The International Space Station (ISS) was compelled to move out of the way of an Earth-imaging satellite that was directly in its path.
Thrusters on the Progress 83 resupply vessel docked on the ISS, were fired for a little more than six minutes to raise the station's orbit and prevent a collision.
The Argentinian Earth-observation satellite, launched in 2020, Nusat-17, is operated by the geospatial data company Satellogic. Dr. Jonathan McDowell, astronomer and astrophysicist at the Harvard–Smithsonian Center for Astrophysics, tweeted the Nusat constellation is one of several whose orbits are slowly encroaching on the ISS's orbit.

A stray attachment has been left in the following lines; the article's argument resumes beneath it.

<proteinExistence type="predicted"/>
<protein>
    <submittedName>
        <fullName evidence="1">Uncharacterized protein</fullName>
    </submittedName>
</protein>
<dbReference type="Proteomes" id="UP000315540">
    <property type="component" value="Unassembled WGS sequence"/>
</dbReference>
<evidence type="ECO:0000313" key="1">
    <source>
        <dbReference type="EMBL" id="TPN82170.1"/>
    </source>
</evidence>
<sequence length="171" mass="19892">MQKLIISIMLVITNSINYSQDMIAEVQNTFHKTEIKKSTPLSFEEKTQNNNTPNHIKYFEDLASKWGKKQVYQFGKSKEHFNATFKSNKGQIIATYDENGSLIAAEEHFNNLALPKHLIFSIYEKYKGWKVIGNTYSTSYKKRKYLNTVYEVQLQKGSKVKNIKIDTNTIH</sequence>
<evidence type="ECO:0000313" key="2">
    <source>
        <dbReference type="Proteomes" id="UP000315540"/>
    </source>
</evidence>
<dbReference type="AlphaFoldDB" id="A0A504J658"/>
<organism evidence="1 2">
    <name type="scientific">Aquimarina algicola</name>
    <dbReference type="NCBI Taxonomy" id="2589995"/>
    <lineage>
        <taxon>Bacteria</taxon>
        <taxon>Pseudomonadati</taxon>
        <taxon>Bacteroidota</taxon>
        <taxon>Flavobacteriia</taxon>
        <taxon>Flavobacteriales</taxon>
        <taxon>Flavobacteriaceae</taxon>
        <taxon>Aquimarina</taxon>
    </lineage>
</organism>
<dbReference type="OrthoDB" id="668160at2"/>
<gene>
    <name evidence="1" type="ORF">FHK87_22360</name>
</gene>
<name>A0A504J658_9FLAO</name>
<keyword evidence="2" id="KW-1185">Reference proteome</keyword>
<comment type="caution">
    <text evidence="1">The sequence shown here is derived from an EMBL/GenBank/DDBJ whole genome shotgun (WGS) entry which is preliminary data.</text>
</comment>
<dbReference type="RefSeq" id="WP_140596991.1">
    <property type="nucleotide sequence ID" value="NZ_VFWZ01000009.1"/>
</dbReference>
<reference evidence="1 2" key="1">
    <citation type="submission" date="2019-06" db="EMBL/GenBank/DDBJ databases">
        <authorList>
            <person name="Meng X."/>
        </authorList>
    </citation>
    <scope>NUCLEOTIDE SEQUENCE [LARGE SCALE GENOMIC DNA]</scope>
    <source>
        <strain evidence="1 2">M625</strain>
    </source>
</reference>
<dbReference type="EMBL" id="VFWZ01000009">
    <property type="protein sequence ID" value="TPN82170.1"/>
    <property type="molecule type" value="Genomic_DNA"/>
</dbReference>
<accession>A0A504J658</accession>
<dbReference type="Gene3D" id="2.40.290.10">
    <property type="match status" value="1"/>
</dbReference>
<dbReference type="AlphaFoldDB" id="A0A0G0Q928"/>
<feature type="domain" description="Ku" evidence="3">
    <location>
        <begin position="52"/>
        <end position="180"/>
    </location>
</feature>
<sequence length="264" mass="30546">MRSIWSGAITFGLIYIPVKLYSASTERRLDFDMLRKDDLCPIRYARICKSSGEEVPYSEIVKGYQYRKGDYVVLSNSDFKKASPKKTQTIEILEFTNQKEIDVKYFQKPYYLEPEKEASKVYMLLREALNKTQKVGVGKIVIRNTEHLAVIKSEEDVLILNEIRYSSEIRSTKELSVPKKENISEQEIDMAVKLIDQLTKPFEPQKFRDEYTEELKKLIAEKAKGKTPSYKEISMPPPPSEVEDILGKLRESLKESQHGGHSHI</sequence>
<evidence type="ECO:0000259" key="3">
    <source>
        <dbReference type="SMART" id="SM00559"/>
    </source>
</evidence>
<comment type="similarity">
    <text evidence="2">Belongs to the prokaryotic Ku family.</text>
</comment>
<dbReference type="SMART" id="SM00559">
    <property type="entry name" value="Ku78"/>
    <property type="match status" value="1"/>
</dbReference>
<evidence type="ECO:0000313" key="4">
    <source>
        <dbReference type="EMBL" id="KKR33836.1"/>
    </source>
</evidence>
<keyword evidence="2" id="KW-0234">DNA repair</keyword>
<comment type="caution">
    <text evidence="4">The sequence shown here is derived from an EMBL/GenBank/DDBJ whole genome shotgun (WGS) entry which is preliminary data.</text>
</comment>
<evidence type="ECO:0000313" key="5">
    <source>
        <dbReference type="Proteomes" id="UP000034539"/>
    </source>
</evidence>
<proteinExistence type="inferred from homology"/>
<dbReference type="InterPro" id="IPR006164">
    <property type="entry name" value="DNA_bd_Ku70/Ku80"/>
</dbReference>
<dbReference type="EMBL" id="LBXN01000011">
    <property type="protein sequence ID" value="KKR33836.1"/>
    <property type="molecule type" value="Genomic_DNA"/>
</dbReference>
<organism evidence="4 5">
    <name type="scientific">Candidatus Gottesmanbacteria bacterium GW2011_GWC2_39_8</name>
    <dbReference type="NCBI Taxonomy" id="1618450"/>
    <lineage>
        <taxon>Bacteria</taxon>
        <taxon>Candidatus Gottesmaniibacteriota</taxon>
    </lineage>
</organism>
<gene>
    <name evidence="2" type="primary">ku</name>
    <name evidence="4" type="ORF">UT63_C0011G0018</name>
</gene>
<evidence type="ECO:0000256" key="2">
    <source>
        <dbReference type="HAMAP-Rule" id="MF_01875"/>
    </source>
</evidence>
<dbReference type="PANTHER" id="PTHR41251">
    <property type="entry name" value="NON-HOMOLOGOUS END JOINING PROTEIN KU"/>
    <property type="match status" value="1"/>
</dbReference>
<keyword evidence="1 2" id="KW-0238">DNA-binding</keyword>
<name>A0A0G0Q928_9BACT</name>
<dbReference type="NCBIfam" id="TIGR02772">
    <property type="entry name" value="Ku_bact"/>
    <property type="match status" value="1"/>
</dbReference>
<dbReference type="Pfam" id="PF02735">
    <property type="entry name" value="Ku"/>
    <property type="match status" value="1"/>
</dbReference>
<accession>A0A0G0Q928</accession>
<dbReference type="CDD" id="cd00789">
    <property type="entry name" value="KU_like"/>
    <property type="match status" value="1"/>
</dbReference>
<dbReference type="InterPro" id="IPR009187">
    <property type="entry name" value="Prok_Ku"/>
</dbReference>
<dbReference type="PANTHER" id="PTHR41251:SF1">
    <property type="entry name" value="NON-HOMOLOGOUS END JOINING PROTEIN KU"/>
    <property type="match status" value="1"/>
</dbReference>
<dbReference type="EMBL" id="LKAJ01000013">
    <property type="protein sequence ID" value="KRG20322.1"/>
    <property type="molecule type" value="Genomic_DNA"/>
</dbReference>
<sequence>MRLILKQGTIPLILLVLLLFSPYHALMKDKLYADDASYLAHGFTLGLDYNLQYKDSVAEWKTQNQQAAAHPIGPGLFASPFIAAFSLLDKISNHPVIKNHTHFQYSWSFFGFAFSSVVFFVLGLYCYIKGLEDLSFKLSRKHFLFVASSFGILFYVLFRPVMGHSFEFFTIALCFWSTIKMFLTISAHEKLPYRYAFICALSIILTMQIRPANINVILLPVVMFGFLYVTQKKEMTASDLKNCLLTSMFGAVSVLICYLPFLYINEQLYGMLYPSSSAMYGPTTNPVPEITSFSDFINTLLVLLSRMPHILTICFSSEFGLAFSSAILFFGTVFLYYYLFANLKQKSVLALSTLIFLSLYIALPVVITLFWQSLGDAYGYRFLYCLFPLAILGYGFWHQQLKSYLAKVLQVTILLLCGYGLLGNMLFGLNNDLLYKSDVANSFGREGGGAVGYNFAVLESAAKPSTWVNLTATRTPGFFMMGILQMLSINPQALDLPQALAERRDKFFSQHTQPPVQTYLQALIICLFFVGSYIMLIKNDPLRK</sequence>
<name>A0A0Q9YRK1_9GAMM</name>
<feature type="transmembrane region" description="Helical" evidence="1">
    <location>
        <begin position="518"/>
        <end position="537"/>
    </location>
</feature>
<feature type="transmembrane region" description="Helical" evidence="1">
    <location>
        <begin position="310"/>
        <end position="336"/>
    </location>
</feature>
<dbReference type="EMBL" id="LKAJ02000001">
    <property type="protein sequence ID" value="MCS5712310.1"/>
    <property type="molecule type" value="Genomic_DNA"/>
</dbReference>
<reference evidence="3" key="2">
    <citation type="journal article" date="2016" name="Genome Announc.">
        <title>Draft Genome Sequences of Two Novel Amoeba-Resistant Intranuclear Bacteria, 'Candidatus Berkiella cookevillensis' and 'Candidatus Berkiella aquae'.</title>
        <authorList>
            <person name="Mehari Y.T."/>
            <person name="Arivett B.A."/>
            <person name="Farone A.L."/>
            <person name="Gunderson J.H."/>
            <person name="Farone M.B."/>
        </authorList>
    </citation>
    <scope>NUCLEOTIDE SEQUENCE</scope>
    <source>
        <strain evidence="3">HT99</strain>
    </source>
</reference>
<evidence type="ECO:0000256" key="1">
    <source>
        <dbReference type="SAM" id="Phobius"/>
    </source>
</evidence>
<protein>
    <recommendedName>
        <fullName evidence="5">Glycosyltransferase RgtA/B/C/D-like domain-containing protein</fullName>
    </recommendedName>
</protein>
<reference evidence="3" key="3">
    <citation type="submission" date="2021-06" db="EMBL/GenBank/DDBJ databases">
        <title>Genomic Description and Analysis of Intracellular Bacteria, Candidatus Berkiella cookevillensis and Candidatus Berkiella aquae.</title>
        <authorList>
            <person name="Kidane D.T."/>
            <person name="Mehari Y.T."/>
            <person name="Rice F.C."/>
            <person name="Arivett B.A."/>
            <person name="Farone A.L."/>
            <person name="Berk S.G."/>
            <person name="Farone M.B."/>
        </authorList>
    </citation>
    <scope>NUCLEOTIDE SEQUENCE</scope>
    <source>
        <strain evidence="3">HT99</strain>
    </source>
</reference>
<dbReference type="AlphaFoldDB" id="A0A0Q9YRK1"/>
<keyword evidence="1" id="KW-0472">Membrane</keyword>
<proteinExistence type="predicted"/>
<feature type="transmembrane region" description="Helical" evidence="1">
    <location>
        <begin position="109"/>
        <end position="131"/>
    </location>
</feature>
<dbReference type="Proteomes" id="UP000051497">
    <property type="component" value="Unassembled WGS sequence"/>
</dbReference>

Maneuvers to avoid collision with ISS is uncommon as the space station has already made a total 32 course corrections to avoid satellites and trackable space debris since 1999, according to a 2022 NASA report.
Just last year two path corrections were made by the ISS to avoid debris flying from the Cosmos 1408 satellite, which Russia destroyed in an anti-satellite (ASAT) weapons test in November 2021, Space reported.
This time the station received initial alerts for the potential collision approximately 30 hours ahead of the satellite's projected closest approach.